University staff who are members of the University and College Union (UCU) across 150 universities, including 30 in London, will also be striking.

Both disputes are related to pay.

The dates of teachers’ strikes which affect London are:

  • Wednesday 1 February: National strike day, all eligible NEU members in England and Wales
  • Thursday 2 March: Regional strike day, all eligible members in the following English regions: London, South East, South West
  • Wednesday 15 March: National strike day, all eligible members in England and Wales
  • Thursday 16 March: National strike day, all eligible members in England and Wales

University staff will strike on 1 February only.

Civil service strikes

More than 100,000 members of the Public and Commercial Services union (PCS) will strike on 1 February too.

Industrial action will affect 124 Government departments, likely having a serious impact.

The full list of Government departments can be found below:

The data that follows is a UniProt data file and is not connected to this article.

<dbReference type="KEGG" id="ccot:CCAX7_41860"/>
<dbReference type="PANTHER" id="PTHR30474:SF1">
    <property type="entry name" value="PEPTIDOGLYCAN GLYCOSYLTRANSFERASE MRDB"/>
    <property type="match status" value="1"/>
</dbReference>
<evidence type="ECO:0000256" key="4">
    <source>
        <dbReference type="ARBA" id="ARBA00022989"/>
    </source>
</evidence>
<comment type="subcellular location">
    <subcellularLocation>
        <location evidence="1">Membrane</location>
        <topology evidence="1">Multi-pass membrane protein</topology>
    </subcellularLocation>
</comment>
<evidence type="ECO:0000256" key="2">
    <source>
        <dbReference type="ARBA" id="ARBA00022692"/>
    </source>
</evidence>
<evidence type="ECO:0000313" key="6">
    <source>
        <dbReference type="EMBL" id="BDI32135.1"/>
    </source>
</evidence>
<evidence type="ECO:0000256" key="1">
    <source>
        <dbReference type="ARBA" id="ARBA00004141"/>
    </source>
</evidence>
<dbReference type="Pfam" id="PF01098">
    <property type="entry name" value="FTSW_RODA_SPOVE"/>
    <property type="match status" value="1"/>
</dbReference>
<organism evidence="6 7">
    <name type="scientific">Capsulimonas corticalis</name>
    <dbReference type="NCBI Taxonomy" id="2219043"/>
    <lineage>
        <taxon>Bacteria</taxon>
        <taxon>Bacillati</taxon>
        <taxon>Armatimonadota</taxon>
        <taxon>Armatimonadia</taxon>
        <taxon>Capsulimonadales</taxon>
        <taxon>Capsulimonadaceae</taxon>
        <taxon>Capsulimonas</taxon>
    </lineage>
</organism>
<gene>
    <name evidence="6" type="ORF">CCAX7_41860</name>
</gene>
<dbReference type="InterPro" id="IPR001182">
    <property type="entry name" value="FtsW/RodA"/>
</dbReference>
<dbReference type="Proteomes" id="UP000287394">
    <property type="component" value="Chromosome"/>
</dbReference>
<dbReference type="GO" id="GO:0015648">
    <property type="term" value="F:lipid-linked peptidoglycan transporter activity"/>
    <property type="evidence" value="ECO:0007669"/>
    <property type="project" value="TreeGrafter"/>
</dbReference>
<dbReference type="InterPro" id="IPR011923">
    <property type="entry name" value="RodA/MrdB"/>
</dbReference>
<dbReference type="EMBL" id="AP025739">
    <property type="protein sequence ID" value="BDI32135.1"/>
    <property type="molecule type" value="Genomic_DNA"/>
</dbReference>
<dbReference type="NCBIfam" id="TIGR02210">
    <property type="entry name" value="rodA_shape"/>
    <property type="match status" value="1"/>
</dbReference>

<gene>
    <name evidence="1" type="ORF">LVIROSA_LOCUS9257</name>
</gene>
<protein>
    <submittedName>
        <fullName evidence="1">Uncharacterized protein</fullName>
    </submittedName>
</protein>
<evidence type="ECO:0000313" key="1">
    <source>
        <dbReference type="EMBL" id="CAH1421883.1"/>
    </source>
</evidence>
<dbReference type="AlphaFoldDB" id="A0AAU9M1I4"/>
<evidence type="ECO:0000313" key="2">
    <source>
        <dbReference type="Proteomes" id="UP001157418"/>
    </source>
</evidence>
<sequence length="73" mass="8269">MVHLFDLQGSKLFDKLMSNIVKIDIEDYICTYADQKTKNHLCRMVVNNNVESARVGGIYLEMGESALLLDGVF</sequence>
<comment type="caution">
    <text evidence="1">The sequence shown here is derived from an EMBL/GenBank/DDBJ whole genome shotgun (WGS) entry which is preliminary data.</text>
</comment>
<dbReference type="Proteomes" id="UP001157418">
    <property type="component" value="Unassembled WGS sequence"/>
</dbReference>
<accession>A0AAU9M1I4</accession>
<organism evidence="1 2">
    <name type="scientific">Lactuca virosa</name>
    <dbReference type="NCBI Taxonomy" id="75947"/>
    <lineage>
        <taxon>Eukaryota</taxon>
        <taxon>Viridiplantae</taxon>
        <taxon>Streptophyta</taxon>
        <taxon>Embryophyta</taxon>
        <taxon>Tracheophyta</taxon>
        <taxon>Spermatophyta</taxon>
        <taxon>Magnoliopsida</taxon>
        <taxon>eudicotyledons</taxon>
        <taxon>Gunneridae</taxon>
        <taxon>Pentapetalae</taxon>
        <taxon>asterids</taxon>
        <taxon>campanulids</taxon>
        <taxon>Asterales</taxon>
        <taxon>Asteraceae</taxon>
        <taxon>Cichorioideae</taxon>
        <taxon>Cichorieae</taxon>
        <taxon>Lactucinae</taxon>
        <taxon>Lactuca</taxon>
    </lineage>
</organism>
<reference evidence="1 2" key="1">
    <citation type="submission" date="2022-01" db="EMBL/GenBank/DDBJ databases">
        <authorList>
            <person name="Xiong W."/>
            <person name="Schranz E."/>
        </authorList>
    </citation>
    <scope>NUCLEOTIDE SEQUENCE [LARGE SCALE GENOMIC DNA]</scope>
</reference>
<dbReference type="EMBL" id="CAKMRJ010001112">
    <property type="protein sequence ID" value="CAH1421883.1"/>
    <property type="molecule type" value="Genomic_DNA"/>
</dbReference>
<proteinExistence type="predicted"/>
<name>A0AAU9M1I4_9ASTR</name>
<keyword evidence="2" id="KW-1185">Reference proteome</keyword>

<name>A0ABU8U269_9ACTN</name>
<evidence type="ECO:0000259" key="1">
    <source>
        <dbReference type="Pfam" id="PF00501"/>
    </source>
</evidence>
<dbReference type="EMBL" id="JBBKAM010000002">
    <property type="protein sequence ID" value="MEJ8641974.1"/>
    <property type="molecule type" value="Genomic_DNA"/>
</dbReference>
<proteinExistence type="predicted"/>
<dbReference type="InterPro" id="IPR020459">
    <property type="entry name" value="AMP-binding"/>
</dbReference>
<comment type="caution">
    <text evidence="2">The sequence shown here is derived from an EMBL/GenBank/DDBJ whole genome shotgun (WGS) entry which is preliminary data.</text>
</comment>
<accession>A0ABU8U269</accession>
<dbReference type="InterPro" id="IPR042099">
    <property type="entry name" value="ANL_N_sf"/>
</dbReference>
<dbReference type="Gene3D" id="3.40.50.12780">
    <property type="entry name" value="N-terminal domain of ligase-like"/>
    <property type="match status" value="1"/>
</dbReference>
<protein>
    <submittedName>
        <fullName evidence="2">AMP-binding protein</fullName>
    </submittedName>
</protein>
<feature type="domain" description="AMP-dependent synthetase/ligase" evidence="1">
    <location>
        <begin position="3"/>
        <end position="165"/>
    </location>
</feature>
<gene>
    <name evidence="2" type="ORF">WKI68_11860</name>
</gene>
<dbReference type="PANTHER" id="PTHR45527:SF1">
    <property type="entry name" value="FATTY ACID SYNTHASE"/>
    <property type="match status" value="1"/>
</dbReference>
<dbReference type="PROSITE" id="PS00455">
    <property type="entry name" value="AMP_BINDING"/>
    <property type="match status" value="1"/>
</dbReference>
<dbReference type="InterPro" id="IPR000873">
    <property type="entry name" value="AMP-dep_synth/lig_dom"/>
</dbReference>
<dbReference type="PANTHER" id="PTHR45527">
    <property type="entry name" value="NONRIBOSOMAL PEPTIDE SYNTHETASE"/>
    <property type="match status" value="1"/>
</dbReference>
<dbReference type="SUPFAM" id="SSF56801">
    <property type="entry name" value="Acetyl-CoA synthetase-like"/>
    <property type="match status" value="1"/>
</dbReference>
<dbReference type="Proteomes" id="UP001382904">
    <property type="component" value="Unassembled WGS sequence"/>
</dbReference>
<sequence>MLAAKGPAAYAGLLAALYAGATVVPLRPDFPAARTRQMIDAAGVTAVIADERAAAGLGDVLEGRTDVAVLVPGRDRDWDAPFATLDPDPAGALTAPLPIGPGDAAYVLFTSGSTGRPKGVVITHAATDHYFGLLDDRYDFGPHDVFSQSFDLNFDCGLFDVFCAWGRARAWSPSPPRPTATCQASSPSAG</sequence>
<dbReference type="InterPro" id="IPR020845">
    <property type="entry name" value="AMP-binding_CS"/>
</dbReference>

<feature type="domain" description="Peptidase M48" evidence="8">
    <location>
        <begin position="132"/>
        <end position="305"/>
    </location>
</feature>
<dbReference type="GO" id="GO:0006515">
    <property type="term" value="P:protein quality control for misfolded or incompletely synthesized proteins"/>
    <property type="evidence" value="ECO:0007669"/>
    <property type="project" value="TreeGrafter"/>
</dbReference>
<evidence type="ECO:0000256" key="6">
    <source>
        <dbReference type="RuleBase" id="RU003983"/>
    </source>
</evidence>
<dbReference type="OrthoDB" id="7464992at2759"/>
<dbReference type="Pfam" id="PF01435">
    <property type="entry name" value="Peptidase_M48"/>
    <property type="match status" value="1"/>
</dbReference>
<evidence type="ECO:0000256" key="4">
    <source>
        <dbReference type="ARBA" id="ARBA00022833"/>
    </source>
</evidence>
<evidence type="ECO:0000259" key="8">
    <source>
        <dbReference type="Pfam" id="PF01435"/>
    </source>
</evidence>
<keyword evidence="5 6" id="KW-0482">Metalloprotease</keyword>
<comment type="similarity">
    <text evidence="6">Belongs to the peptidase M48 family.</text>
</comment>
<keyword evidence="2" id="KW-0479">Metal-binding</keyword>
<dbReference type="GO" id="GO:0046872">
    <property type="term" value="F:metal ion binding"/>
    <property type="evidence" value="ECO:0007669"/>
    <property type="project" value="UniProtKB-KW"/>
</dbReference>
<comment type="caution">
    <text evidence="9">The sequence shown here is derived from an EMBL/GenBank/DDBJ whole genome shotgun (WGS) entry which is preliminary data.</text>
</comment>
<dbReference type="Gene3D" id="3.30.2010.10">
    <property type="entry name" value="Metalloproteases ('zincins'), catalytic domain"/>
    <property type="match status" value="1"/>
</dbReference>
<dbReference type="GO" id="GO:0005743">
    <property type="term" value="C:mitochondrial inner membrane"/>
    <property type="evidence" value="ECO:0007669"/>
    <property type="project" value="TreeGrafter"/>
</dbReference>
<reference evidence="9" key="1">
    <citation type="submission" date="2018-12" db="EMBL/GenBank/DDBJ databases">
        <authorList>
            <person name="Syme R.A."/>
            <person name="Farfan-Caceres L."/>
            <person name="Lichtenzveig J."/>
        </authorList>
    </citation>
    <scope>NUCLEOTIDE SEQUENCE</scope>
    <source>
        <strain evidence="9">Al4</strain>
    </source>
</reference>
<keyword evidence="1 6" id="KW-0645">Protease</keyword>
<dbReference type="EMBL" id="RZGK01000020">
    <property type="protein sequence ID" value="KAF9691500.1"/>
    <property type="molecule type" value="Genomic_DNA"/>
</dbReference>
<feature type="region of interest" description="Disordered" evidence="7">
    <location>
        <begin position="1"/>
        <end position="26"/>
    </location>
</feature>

Image above: Brentford and Isleworth MP Ruth Cadbury

Anti-strike laws would be ‘fundamental attack’ on workers says Ruth Cadbury

Brentford and Isleworth MP Ruth Cadbury has described the Government’s anti-strike legislation as a “fundamental attack” on workers rights which could lead to even more prolonged action. After voting against the Governments’ proposed legislation, Ruth said:

‘‘I strongly oppose the government’s latest attack on the rights of our key workers.

‘‘Throughout the pandemic Rishi Sunak clapped for our key workers, yet now his government is threatening nurses and other key workers with the sack. NHS staff, teachers, rail workers and many others worked flat out to keep services open and to keep our country moving throughout the pandemic. The prime minister is clearly out of touch about the sacrifice and hard work done by our key workers.

‘‘It is ridiculous for the government to talk about minimum service levels when a decade of cuts and mismanagement have left our public services falling apart at the seams. Rather than fixing the problems they’ve created the government are instead driving through an attack on key workers.

‘‘Over the last century workers have fought for the right to strike, yet this bill fundamentally attacks this right. I will continue to oppose this deeply damaging legislation and will keep standing up for the rights of our key workers.’’

Read more stories on The Chiswick Calendar